Writing U.S. Military Characters: Out With the M9, In With the M17

The Sig P320 is the New Sidearm of the U.S. Military

Ever since it was adopted in 1985, the ubiquitous M9 Beretta semi-automatic pistol has been the United States military’s default sidearm. That’s about to change.

M9 Beretta military purposes

This is no longer the case. (Image via Beretta)

The U.S. Army put out a call for an M9 replacement in 2014. It took until January 2017 for trials to finish up and for a winner to be identified. Enter the Sig P320:

m9 replacement pistol

The Sig P320 replaces the Beretta M9, in use for more than 30 years. (Sig Sauer image)

In line with military naming conventions, the Sig P320 will be called the M17 when it’s used by the Army. That’s because the version the Army ultimately uses will be slightly different from the P320 available now to civilians. Expect other branches of the military to adjust the M17 to suit their own purposes as the M9 is phased out.

Regardless, the M17 will be similar to the specs of the compact version of the P320, as evidenced by this article at The Firearm Blog.

Caliber 9mm
Barrel Length 3.9″
Overall Length 7.2″
Height 5.3″
Width 1.4″
Weight (unloaded w/ magazine)
1.61 lbs (25.8 oz)
Sights SIGLITE Night Sights
Action Striker-fired single-action
External Safety N/A
Ammo Capacity 15+1 (that means 15 in the magazine and 1 loaded in the chamber)
Measured trigger pull weight ~7 lbs
Included Accessories Two 15-round magazines, injection molded paddle holster
MSRP $713 ($628 w/o night sights)

If you want to dive deep into how the P320 operates, here’s the PDF user manual from Sig.

About the caliber, it’s no surprise that a 9mm took the cake. This is the hot caliber. Thanks to a series of improvements, it can offer a punch on par with larger calibers without sacrificing magazine capacity. It’s no wonder the FBI also stuck with 9mm when it announced its new sidearm last year.

Here’s a video review that does a nice job showing off the P320’s features and operation:

What Does This Mean for Writing Fiction?

Here’s the gist:

  • Military characters can use M9 pistols so long as the story is set from 1985 to 2017.
  • Start using the M17 with military characters in stories set from 2018 to 2028. Although the contract for these guns was finalized in 2017, there’s an assumption that a large run will take time to manufacture and deploy. The contract is good for 10 years, although it may be renewed.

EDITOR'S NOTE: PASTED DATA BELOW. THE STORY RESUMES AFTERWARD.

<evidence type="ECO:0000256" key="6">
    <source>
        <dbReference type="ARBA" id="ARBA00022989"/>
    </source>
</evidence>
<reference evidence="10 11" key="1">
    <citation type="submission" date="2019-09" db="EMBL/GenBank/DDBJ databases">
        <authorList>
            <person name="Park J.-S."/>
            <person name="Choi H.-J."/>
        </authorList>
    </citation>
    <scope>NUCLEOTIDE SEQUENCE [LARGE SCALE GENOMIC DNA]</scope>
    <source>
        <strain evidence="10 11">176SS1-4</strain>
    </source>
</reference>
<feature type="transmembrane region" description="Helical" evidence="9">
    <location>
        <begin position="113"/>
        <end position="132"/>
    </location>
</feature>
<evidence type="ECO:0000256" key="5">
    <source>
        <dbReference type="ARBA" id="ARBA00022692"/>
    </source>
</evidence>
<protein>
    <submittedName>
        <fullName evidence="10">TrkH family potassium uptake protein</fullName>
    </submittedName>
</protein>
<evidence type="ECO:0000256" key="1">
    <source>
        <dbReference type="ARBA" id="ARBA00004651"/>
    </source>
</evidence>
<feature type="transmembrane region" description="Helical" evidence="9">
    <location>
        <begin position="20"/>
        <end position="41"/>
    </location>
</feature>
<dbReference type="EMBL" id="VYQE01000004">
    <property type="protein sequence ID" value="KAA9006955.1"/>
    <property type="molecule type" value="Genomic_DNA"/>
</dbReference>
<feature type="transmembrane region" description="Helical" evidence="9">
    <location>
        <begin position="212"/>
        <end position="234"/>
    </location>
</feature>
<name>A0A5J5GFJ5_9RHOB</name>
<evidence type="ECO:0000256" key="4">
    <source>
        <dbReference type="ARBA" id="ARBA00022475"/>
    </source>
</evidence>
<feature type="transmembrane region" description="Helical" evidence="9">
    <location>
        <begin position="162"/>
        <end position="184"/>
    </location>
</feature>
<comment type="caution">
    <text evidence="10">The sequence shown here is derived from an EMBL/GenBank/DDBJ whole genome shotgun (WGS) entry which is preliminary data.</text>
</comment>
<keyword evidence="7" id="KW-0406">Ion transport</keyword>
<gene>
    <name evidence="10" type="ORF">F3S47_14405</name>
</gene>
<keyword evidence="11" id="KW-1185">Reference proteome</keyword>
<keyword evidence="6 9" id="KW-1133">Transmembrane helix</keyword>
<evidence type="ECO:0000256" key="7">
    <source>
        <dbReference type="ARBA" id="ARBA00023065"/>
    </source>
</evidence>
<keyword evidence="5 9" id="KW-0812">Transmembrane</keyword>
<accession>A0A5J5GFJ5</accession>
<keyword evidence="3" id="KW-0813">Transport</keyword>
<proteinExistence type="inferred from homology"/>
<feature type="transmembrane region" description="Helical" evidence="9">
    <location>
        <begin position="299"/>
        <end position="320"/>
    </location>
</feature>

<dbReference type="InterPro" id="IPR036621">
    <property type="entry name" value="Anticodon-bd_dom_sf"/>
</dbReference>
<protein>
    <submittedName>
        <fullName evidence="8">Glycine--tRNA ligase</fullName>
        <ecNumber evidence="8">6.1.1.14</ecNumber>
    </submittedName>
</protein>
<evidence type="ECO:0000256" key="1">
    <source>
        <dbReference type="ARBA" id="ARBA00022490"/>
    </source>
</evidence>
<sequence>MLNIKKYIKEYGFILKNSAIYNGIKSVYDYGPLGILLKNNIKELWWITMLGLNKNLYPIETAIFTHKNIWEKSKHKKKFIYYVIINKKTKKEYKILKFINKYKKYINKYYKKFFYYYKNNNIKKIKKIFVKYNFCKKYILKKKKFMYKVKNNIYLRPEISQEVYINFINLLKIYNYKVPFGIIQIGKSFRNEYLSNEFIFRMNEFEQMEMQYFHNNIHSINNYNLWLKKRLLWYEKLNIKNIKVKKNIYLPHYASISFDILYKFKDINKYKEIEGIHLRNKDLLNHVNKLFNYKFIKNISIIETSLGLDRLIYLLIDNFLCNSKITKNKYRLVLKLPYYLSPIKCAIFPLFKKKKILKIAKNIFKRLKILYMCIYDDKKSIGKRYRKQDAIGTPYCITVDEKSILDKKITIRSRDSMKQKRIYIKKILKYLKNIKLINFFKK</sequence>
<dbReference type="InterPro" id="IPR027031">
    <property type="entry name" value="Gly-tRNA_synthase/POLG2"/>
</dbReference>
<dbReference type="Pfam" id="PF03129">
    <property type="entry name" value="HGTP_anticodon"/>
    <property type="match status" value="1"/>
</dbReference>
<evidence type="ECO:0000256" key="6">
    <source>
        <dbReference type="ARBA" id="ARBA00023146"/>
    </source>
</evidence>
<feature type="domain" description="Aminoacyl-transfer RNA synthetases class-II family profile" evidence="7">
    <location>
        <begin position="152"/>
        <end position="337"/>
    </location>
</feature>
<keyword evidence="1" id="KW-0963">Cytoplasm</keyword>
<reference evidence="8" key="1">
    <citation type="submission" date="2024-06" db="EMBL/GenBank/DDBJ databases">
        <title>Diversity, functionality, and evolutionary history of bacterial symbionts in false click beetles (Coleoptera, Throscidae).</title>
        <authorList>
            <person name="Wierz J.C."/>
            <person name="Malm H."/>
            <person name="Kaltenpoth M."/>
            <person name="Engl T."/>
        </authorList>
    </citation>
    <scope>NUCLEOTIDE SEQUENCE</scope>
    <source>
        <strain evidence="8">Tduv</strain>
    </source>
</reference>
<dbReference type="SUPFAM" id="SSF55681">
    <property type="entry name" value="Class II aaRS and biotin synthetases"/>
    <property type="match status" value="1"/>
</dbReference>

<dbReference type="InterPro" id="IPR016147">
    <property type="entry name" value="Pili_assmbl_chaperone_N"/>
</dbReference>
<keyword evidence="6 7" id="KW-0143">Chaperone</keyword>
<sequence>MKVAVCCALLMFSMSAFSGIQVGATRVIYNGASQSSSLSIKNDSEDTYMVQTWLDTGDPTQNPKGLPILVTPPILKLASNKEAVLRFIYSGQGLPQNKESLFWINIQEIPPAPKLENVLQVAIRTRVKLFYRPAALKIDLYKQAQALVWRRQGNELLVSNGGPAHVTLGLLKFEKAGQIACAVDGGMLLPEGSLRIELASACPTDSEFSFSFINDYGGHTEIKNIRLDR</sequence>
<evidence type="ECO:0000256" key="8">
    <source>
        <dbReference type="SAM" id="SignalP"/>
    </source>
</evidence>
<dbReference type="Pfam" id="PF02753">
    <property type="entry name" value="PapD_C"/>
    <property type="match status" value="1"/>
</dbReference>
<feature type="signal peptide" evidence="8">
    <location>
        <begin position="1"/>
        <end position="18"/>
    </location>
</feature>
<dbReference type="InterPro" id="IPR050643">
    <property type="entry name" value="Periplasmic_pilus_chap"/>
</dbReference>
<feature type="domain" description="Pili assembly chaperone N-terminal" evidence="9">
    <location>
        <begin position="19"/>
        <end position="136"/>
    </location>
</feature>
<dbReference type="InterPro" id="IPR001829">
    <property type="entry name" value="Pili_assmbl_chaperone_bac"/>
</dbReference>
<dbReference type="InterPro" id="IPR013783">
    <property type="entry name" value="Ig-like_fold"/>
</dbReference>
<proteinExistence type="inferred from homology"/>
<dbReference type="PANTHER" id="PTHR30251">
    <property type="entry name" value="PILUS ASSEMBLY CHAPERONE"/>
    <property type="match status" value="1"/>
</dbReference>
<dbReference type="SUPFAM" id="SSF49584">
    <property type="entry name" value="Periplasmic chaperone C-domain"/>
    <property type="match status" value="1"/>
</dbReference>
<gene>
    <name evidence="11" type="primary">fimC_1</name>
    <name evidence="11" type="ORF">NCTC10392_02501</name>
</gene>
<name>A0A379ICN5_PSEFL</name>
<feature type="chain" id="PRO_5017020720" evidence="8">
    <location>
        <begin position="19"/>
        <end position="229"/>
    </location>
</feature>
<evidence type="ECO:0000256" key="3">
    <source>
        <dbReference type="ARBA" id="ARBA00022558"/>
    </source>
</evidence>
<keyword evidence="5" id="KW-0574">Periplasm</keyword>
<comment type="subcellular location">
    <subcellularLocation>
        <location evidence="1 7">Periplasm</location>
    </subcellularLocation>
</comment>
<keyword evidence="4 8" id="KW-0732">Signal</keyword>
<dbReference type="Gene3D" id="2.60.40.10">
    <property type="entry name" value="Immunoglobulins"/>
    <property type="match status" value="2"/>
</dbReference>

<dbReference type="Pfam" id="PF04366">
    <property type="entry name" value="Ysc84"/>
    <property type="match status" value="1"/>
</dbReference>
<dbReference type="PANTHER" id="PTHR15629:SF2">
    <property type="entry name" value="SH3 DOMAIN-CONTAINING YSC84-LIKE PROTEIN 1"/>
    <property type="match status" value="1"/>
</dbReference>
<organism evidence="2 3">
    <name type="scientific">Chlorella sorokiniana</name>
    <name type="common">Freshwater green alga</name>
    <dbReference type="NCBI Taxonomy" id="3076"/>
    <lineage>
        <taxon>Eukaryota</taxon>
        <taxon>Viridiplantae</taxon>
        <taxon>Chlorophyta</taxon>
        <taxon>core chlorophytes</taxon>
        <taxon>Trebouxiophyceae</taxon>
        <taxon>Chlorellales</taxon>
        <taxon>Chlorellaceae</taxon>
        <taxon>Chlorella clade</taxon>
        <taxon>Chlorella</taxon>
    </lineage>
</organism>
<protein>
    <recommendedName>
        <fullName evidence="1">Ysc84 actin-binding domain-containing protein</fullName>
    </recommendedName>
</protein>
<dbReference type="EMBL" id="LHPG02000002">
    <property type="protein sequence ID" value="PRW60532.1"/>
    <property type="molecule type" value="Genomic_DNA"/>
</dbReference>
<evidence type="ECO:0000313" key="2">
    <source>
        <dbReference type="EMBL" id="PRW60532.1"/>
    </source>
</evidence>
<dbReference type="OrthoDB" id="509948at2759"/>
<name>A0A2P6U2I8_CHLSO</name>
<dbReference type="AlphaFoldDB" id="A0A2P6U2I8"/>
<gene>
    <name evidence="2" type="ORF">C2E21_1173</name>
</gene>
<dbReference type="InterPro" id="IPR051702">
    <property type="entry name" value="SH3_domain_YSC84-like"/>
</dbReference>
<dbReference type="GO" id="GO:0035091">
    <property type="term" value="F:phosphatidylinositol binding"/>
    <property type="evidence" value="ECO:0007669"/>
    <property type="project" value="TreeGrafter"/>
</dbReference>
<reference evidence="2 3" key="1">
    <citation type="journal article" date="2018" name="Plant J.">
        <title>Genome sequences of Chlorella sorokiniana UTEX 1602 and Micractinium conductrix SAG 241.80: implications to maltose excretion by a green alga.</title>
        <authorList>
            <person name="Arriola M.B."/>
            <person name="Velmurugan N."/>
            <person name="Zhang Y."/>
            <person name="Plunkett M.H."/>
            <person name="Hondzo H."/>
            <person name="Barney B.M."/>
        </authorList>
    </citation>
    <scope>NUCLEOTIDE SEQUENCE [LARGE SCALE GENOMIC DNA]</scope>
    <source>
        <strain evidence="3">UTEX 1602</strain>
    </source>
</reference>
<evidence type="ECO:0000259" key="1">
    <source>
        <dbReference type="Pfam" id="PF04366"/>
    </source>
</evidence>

• The U.S. Army selected the M17, but other branches of service will likely adopt it, too.
  • Don’t depict characters cocking a hammer back when using this gun.
  • This only applies to the United States military.
  • When referencing this firearm’s use by military characters, it’s appropriate to call it an “M17.” When used by civilian characters, call it a “P320.”
  • If you like writing about the M9, you can continue to assign non-military characters its civilian equivalent, the Beretta 92.
  • Military and law enforcement organizations around the world routinely change the firearms they use. This is a good reminder to check in from time to time if a character belongs to one of those orgs.

Want to Support This Blog? Buy My Gloves

best typing gloves for writing on computers with cold fingers

Cold hands slowing you down on the keyboard? The Writer’s Glove can keep you going.

If your hands and fingers get cold while typing on a keyboard, you’ll want to check out The Writer’s Glove.

These thin, warm typing gloves are NOT fingerless. Made from comfortable silk, they fit like a second skin over your entire hand. The index fingers are touchscreen-compatible, and a light grip keeps your fingers from slipping on the keys.

Click here to learn more about The Writer’s Glove.

2 thoughts on “Writing U.S. Military Characters: Out With the M9, In With the M17

Leave a Reply

Fill in your details below or click an icon to log in:

WordPress.com Logo

You are commenting using your WordPress.com account. Log Out / Change )

Twitter picture

You are commenting using your Twitter account. Log Out / Change )

Facebook photo

You are commenting using your Facebook account. Log Out / Change )

Google+ photo

You are commenting using your Google+ account. Log Out / Change )

Connecting to %s